Édouard Goubert

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Édouard Goubert (29 July 1894 – 14 August 1979) was former mayor and first chief minister of Puducherry between 1 July 1963 and 11 September 1964. Initially a strongly pro-French leader, he later shifted towards the pro-merger Indian National Congress, which ultimately became the death knell for the sovereignty of France's comptoirs (trading posts) in India.[1][2][3] He and Lambert Saravane founded the French India Socialist Party in 1947.[4]

Édouard Goubert
Puducherry Edouard Goubert-statue.JPG
Statue of Goubert in Puducherry.
Personal details
Born(1894-07-29)29 July 1894
Pondichéry, French India
Died14 August 1979(1979-08-14) (aged 85)
Asho, Karnataka, India

Early life and careerEdit

Goubert was born in Pondicherry on 29 July 1894 to a French father and Franco-Indian mother.[5][6] He received his education in French Indochina and in France.[6] He began his career in the colonial administration and worked as a clerk at the Pondicherry Court. In 1951, he ran as a candidate of the Democratic and Socialist Union of the Resistance for the seat of French India in the French National Assembly (Assemblée Nationale). Goubert won the election with an overwhelming majority of 99.3% of the vote.[7]

Goubert Avenue in Puducherry

In a 1949 referendum held in French India, all French possessions in India except Chandannagar voted to remain with France. However, pro-Indian factions in French India gained the upper hand in the following year.[7] Initially, Goubert attempted to negotiate a special status for French India that would make it autonomous from both France and India. However, neither the French nor Indian governments agreed to the demand.[6] By 1954, Goubert shifted his loyalty towards the pro-India faction and supported the annexation of French possessions to the Indian Union. In March 1954, he traveled to Pondicherry and took part in an agitation demanding the merger of French India with the Indian Union. On 29 June 1954, his parliamentary immunity was abolished. On 1 November 1954, France signed treaties transferring sovereignty of French possessions to India, ending Goubert's tenure in the French National Assembly.[7]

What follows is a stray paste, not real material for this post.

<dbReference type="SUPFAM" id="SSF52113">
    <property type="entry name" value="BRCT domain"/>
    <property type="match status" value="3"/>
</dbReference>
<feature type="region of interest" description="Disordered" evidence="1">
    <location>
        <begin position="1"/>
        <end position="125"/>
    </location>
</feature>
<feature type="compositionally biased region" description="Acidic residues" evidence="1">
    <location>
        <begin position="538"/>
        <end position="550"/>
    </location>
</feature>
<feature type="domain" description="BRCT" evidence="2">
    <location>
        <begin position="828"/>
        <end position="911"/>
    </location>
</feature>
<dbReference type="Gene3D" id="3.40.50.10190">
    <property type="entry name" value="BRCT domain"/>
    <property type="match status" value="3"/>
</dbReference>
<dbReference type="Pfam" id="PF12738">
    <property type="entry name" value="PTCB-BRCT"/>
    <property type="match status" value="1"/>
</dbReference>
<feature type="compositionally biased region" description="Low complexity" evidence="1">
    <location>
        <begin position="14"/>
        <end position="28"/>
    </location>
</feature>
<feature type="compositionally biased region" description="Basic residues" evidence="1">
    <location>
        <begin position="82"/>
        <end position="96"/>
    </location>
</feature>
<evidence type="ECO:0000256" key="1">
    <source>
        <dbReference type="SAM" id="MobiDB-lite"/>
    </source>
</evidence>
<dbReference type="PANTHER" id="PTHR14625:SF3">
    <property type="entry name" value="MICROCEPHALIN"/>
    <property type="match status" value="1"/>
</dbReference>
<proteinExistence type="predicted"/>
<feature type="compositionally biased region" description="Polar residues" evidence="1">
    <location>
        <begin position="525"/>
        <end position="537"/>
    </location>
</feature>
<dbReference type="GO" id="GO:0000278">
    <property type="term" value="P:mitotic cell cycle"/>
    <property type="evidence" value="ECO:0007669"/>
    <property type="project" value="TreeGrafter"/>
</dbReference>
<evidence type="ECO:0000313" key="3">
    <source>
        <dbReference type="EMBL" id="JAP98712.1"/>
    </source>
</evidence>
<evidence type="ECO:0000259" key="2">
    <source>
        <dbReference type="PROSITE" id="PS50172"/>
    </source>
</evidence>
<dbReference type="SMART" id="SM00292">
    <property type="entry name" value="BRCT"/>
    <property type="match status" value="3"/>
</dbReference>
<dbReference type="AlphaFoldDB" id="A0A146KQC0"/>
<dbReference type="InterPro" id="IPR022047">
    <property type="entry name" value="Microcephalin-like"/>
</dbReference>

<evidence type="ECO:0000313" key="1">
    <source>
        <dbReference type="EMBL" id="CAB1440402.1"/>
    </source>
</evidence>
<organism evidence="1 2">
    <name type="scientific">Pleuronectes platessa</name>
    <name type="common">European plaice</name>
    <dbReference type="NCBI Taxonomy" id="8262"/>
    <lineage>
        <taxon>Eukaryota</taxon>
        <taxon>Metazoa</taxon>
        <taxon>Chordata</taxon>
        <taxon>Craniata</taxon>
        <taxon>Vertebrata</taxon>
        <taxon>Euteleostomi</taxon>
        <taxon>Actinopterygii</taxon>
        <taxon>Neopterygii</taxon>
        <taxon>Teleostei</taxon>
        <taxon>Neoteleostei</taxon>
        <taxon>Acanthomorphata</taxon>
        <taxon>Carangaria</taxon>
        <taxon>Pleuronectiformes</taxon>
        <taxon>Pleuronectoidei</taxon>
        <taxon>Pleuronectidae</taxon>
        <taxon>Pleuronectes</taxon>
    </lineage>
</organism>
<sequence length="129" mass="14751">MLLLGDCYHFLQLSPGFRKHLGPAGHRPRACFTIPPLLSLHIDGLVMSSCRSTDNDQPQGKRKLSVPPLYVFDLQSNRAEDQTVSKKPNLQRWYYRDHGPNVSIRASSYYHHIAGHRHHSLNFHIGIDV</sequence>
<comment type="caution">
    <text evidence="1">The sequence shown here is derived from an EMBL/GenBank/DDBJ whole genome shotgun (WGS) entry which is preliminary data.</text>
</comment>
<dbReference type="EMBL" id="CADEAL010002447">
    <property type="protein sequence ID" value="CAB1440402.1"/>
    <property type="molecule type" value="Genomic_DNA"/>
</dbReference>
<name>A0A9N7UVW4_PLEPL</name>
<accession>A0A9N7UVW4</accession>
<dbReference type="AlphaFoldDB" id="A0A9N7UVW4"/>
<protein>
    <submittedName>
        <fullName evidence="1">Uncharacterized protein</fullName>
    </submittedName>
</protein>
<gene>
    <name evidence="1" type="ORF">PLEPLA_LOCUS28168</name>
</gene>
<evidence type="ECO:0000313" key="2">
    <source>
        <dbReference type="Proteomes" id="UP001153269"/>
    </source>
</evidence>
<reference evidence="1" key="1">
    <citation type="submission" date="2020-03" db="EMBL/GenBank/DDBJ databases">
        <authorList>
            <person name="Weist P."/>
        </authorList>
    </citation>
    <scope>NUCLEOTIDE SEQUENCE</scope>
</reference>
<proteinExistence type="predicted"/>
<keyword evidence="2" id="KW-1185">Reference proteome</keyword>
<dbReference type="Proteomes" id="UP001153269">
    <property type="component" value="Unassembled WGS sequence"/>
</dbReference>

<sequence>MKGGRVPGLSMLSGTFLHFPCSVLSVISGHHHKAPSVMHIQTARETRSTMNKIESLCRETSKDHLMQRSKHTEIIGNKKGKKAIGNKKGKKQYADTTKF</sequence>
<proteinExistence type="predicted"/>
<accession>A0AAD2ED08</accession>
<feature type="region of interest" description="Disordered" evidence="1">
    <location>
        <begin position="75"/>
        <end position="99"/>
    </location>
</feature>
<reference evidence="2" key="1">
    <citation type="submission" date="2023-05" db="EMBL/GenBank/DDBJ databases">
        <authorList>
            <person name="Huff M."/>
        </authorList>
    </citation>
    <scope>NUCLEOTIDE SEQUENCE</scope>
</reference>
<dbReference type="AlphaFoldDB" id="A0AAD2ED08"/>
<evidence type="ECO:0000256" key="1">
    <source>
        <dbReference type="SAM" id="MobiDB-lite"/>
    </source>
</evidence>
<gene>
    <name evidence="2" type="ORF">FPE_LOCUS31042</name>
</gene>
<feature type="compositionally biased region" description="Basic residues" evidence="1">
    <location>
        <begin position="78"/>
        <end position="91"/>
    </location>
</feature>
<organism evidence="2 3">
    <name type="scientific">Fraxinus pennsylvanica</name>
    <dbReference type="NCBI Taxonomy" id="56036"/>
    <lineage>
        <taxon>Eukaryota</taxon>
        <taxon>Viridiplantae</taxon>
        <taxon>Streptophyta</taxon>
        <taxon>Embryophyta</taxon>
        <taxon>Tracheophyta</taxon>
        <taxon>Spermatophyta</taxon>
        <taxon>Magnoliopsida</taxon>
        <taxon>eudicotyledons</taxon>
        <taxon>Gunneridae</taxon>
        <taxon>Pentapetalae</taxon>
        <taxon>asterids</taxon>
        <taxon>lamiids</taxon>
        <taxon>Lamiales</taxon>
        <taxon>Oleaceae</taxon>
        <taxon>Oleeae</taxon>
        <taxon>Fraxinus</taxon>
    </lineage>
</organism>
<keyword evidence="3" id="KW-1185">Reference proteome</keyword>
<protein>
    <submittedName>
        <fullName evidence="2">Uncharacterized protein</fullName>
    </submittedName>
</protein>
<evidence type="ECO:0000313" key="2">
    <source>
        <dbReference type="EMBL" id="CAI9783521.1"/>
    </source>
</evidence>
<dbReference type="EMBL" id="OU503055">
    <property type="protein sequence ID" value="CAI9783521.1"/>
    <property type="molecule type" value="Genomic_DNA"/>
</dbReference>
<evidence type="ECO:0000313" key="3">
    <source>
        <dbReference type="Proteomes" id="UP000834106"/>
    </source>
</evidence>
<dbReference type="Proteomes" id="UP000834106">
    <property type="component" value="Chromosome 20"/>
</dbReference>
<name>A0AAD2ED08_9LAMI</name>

Edouard Goubert died in Asho[verification needed] in Bangalore district, Karnataka on 14 August 1979.[7]

See alsoEdit


  1. ^ Criminal Justice India Series Volume 20 – Page 16 D. Banerjea – 2002 -"The other group consisting of E. Goubert, Deivassigamany and Sivasoupiramaniapoulle insisted on holding the Elections as scheduled on 24 ... Mouttoupoulle, who was then Mayor of Pondicherry, extended his support to the Goubert faction."
  2. ^ Kate Marsh Fictions of 1947: representations of Indian decolonization 1919–1962 Page 37 2007 – "Goubert's corruption was legendary, and he profited greatly from the trafficking of contraband goods, the sale of which "
  3. ^ Les dernières années de l'Inde française – Page 241 Michel Gaudart de Soulages, Philippe Randa – 2005 "Après ce retournement, Édouard Goubert et ses partisans se refugient dans l'Union Indienne : « Les mesures prises à son égard ont obligé M. Goubert à quitter précipitemment Pondichéry et à se réfugier, en compagnie du maire, de l'autre.."
  4. ^ Markovits, Claude, ed. (2002) [First published 1994 as Histoire de l'Inde Moderne]. A History of Modern India, 1480–1950. London: Anthem Press. p. 518. ISBN 978-1-84331-004-4.
  5. ^ Varma, M. Dinesh (30 July 2014). "Edouard Goubert who holds a fascination for Francophiles in Puducherry". The Hindu. Retrieved 3 November 2016.
  6. ^ a b c Mansingh, Surjit (9 May 2006). Historical Dictionary of India. Scarecrow Press. p. 248. Retrieved 3 November 2016.
  7. ^ a b c d Nationale, Assemblée. "Edouard Goubert". assemblee-nationale.fr. Archived from the original on 5 May 2010.

External linksEdit